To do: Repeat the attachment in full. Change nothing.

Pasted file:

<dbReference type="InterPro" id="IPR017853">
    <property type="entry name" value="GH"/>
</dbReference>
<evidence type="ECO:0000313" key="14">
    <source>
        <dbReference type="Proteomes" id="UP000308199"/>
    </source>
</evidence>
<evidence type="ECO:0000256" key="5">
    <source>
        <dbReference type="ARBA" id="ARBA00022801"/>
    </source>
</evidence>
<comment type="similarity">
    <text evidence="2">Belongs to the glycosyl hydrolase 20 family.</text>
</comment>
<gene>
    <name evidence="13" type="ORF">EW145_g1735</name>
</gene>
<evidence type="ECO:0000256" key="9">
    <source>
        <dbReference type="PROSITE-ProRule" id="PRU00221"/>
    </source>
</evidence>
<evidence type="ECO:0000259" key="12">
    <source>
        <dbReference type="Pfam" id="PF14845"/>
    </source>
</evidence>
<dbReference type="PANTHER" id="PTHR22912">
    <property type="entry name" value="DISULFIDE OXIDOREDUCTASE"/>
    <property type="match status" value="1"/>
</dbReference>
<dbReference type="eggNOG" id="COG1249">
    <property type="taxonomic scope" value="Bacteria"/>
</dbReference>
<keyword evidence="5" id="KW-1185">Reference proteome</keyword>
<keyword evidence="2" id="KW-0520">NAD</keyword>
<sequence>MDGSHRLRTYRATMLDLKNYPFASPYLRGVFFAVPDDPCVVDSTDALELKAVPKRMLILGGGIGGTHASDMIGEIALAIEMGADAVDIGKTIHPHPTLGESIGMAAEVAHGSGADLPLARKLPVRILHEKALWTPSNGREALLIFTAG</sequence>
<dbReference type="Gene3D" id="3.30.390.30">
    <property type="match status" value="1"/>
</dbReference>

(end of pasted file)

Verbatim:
<dbReference type="InterPro" id="IPR017853">
    <property type="entry name" value="GH"/>
</dbReference>
<evidence type="ECO:0000313" key="14">
    <source>
        <dbReference type="Proteomes" id="UP000308199"/>
    </source>
</evidence>
<evidence type="ECO:0000256" key="5">
    <source>
        <dbReference type="ARBA" id="ARBA00022801"/>
    </source>
</evidence>
<comment type="similarity">
    <text evidence="2">Belongs to the glycosyl hydrolase 20 family.</text>
</comment>
<gene>
    <name evidence="13" type="ORF">EW145_g1735</name>
</gene>
<evidence type="ECO:0000256" key="9">
    <source>
        <dbReference type="PROSITE-ProRule" id="PRU00221"/>
    </source>
</evidence>
<evidence type="ECO:0000259" key="12">
    <source>
        <dbReference type="Pfam" id="PF14845"/>
    </source>
</evidence>
<dbReference type="PANTHER" id="PTHR22912">
    <property type="entry name" value="DISULFIDE OXIDOREDUCTASE"/>
    <property type="match status" value="1"/>
</dbReference>
<dbReference type="eggNOG" id="COG1249">
    <property type="taxonomic scope" value="Bacteria"/>
</dbReference>
<keyword evidence="5" id="KW-1185">Reference proteome</keyword>
<keyword evidence="2" id="KW-0520">NAD</keyword>
<sequence>MDGSHRLRTYRATMLDLKNYPFASPYLRGVFFAVPDDPCVVDSTDALELKAVPKRMLILGGGIGGTHASDMIGEIALAIEMGADAVDIGKTIHPHPTLGESIGMAAEVAHGSGADLPLARKLPVRILHEKALWTPSNGREALLIFTAG</sequence>
<dbReference type="Gene3D" id="3.30.390.30">
    <property type="match status" value="1"/>
</dbReference>